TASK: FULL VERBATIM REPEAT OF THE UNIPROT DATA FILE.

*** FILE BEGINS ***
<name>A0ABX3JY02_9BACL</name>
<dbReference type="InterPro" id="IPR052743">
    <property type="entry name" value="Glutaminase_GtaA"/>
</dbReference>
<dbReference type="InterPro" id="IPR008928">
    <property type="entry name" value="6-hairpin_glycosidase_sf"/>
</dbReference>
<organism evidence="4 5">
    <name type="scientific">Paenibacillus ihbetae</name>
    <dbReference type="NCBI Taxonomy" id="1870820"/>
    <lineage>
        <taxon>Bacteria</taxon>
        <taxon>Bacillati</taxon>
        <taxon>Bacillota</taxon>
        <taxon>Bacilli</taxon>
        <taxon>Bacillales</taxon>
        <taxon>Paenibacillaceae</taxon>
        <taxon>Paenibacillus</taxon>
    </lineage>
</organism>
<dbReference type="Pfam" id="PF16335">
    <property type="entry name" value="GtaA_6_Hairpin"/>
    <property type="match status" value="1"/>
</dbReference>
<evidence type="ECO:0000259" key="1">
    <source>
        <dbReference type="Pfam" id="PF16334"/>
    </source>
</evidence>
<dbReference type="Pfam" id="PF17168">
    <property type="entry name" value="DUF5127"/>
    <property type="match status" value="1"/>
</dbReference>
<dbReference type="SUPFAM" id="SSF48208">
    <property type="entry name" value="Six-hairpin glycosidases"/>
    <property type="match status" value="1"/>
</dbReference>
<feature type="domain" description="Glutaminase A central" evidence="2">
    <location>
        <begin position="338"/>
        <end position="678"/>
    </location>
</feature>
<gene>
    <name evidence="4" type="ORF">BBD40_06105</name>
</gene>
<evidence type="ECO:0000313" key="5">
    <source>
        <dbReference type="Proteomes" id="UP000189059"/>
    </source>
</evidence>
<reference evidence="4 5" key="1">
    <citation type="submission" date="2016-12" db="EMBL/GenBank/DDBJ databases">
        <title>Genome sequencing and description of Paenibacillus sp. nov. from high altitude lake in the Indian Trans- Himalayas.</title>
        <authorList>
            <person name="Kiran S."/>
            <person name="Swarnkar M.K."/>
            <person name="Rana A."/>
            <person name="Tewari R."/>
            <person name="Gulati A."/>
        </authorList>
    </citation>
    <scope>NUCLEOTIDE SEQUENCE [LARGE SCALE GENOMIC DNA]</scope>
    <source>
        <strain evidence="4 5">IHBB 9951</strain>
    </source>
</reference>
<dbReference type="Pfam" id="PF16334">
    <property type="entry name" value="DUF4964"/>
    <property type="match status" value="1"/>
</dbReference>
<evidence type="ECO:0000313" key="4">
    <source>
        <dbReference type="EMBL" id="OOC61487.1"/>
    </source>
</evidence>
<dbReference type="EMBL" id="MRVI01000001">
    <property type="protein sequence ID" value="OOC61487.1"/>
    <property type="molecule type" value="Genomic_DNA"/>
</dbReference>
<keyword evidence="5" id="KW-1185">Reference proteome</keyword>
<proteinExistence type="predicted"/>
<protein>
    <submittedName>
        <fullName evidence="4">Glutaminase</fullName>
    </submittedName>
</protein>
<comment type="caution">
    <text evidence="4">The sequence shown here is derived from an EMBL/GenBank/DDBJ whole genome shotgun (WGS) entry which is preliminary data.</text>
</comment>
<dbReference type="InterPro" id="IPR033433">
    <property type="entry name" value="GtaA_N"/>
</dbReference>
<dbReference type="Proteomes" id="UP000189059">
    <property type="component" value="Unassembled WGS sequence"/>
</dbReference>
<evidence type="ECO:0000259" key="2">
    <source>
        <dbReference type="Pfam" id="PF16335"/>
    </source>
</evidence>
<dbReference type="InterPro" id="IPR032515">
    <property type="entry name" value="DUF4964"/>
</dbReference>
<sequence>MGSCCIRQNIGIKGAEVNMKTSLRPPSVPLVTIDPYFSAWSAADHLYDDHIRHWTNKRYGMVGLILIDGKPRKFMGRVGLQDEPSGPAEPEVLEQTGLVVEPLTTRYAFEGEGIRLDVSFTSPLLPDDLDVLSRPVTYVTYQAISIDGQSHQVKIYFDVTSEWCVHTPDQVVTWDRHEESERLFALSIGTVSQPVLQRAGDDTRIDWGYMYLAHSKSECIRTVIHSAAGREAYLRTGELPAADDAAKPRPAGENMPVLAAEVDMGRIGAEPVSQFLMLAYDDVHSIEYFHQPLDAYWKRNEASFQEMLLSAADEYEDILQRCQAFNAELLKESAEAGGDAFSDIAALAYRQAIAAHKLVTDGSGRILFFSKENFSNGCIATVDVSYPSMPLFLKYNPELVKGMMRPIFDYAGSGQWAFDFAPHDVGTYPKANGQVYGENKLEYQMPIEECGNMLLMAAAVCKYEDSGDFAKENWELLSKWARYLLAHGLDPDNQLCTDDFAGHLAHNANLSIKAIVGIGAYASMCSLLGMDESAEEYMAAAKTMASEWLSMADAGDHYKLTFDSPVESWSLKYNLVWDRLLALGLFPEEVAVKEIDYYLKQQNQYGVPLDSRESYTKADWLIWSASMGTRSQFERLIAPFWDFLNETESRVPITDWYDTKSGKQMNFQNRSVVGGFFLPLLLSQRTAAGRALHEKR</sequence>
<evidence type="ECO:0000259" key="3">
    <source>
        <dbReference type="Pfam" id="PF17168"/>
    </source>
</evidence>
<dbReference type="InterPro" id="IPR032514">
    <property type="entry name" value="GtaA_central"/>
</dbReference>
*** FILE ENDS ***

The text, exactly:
<name>A0ABX3JY02_9BACL</name>
<dbReference type="InterPro" id="IPR052743">
    <property type="entry name" value="Glutaminase_GtaA"/>
</dbReference>
<dbReference type="InterPro" id="IPR008928">
    <property type="entry name" value="6-hairpin_glycosidase_sf"/>
</dbReference>
<organism evidence="4 5">
    <name type="scientific">Paenibacillus ihbetae</name>
    <dbReference type="NCBI Taxonomy" id="1870820"/>
    <lineage>
        <taxon>Bacteria</taxon>
        <taxon>Bacillati</taxon>
        <taxon>Bacillota</taxon>
        <taxon>Bacilli</taxon>
        <taxon>Bacillales</taxon>
        <taxon>Paenibacillaceae</taxon>
        <taxon>Paenibacillus</taxon>
    </lineage>
</organism>
<dbReference type="Pfam" id="PF16335">
    <property type="entry name" value="GtaA_6_Hairpin"/>
    <property type="match status" value="1"/>
</dbReference>
<evidence type="ECO:0000259" key="1">
    <source>
        <dbReference type="Pfam" id="PF16334"/>
    </source>
</evidence>
<dbReference type="Pfam" id="PF17168">
    <property type="entry name" value="DUF5127"/>
    <property type="match status" value="1"/>
</dbReference>
<dbReference type="SUPFAM" id="SSF48208">
    <property type="entry name" value="Six-hairpin glycosidases"/>
    <property type="match status" value="1"/>
</dbReference>
<feature type="domain" description="Glutaminase A central" evidence="2">
    <location>
        <begin position="338"/>
        <end position="678"/>
    </location>
</feature>
<gene>
    <name evidence="4" type="ORF">BBD40_06105</name>
</gene>
<evidence type="ECO:0000313" key="5">
    <source>
        <dbReference type="Proteomes" id="UP000189059"/>
    </source>
</evidence>
<reference evidence="4 5" key="1">
    <citation type="submission" date="2016-12" db="EMBL/GenBank/DDBJ databases">
        <title>Genome sequencing and description of Paenibacillus sp. nov. from high altitude lake in the Indian Trans- Himalayas.</title>
        <authorList>
            <person name="Kiran S."/>
            <person name="Swarnkar M.K."/>
            <person name="Rana A."/>
            <person name="Tewari R."/>
            <person name="Gulati A."/>
        </authorList>
    </citation>
    <scope>NUCLEOTIDE SEQUENCE [LARGE SCALE GENOMIC DNA]</scope>
    <source>
        <strain evidence="4 5">IHBB 9951</strain>
    </source>
</reference>
<dbReference type="Pfam" id="PF16334">
    <property type="entry name" value="DUF4964"/>
    <property type="match status" value="1"/>
</dbReference>
<evidence type="ECO:0000313" key="4">
    <source>
        <dbReference type="EMBL" id="OOC61487.1"/>
    </source>
</evidence>
<dbReference type="EMBL" id="MRVI01000001">
    <property type="protein sequence ID" value="OOC61487.1"/>
    <property type="molecule type" value="Genomic_DNA"/>
</dbReference>
<keyword evidence="5" id="KW-1185">Reference proteome</keyword>
<proteinExistence type="predicted"/>
<protein>
    <submittedName>
        <fullName evidence="4">Glutaminase</fullName>
    </submittedName>
</protein>
<comment type="caution">
    <text evidence="4">The sequence shown here is derived from an EMBL/GenBank/DDBJ whole genome shotgun (WGS) entry which is preliminary data.</text>
</comment>
<dbReference type="InterPro" id="IPR033433">
    <property type="entry name" value="GtaA_N"/>
</dbReference>
<dbReference type="Proteomes" id="UP000189059">
    <property type="component" value="Unassembled WGS sequence"/>
</dbReference>
<evidence type="ECO:0000259" key="2">
    <source>
        <dbReference type="Pfam" id="PF16335"/>
    </source>
</evidence>
<dbReference type="InterPro" id="IPR032515">
    <property type="entry name" value="DUF4964"/>
</dbReference>
<sequence>MGSCCIRQNIGIKGAEVNMKTSLRPPSVPLVTIDPYFSAWSAADHLYDDHIRHWTNKRYGMVGLILIDGKPRKFMGRVGLQDEPSGPAEPEVLEQTGLVVEPLTTRYAFEGEGIRLDVSFTSPLLPDDLDVLSRPVTYVTYQAISIDGQSHQVKIYFDVTSEWCVHTPDQVVTWDRHEESERLFALSIGTVSQPVLQRAGDDTRIDWGYMYLAHSKSECIRTVIHSAAGREAYLRTGELPAADDAAKPRPAGENMPVLAAEVDMGRIGAEPVSQFLMLAYDDVHSIEYFHQPLDAYWKRNEASFQEMLLSAADEYEDILQRCQAFNAELLKESAEAGGDAFSDIAALAYRQAIAAHKLVTDGSGRILFFSKENFSNGCIATVDVSYPSMPLFLKYNPELVKGMMRPIFDYAGSGQWAFDFAPHDVGTYPKANGQVYGENKLEYQMPIEECGNMLLMAAAVCKYEDSGDFAKENWELLSKWARYLLAHGLDPDNQLCTDDFAGHLAHNANLSIKAIVGIGAYASMCSLLGMDESAEEYMAAAKTMASEWLSMADAGDHYKLTFDSPVESWSLKYNLVWDRLLALGLFPEEVAVKEIDYYLKQQNQYGVPLDSRESYTKADWLIWSASMGTRSQFERLIAPFWDFLNETESRVPITDWYDTKSGKQMNFQNRSVVGGFFLPLLLSQRTAAGRALHEKR</sequence>
<evidence type="ECO:0000259" key="3">
    <source>
        <dbReference type="Pfam" id="PF17168"/>
    </source>
</evidence>
<dbReference type="InterPro" id="IPR032514">
    <property type="entry name" value="GtaA_central"/>
</dbReference>